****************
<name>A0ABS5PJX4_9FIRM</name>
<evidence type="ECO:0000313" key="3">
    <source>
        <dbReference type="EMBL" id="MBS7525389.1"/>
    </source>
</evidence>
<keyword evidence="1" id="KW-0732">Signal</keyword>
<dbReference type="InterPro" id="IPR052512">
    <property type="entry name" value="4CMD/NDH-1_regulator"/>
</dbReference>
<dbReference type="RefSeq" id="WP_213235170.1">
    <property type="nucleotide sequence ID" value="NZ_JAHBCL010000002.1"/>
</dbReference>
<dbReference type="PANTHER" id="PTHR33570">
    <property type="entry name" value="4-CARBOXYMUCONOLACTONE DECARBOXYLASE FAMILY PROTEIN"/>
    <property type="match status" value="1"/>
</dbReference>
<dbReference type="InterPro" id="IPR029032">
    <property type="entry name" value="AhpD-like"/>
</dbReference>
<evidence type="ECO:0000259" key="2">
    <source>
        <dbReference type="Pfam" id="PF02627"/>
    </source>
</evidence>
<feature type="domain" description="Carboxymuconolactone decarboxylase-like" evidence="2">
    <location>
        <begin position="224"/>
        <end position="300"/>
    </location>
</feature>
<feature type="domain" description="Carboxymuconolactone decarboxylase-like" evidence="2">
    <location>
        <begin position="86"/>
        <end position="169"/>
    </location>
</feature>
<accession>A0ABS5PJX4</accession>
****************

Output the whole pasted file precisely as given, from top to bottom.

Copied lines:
<name>A0ABS5PJX4_9FIRM</name>
<evidence type="ECO:0000313" key="3">
    <source>
        <dbReference type="EMBL" id="MBS7525389.1"/>
    </source>
</evidence>
<keyword evidence="1" id="KW-0732">Signal</keyword>
<dbReference type="InterPro" id="IPR052512">
    <property type="entry name" value="4CMD/NDH-1_regulator"/>
</dbReference>
<dbReference type="RefSeq" id="WP_213235170.1">
    <property type="nucleotide sequence ID" value="NZ_JAHBCL010000002.1"/>
</dbReference>
<dbReference type="PANTHER" id="PTHR33570">
    <property type="entry name" value="4-CARBOXYMUCONOLACTONE DECARBOXYLASE FAMILY PROTEIN"/>
    <property type="match status" value="1"/>
</dbReference>
<dbReference type="InterPro" id="IPR029032">
    <property type="entry name" value="AhpD-like"/>
</dbReference>
<evidence type="ECO:0000259" key="2">
    <source>
        <dbReference type="Pfam" id="PF02627"/>
    </source>
</evidence>
<feature type="domain" description="Carboxymuconolactone decarboxylase-like" evidence="2">
    <location>
        <begin position="224"/>
        <end position="300"/>
    </location>
</feature>
<feature type="domain" description="Carboxymuconolactone decarboxylase-like" evidence="2">
    <location>
        <begin position="86"/>
        <end position="169"/>
    </location>
</feature>
<accession>A0ABS5PJX4</accession>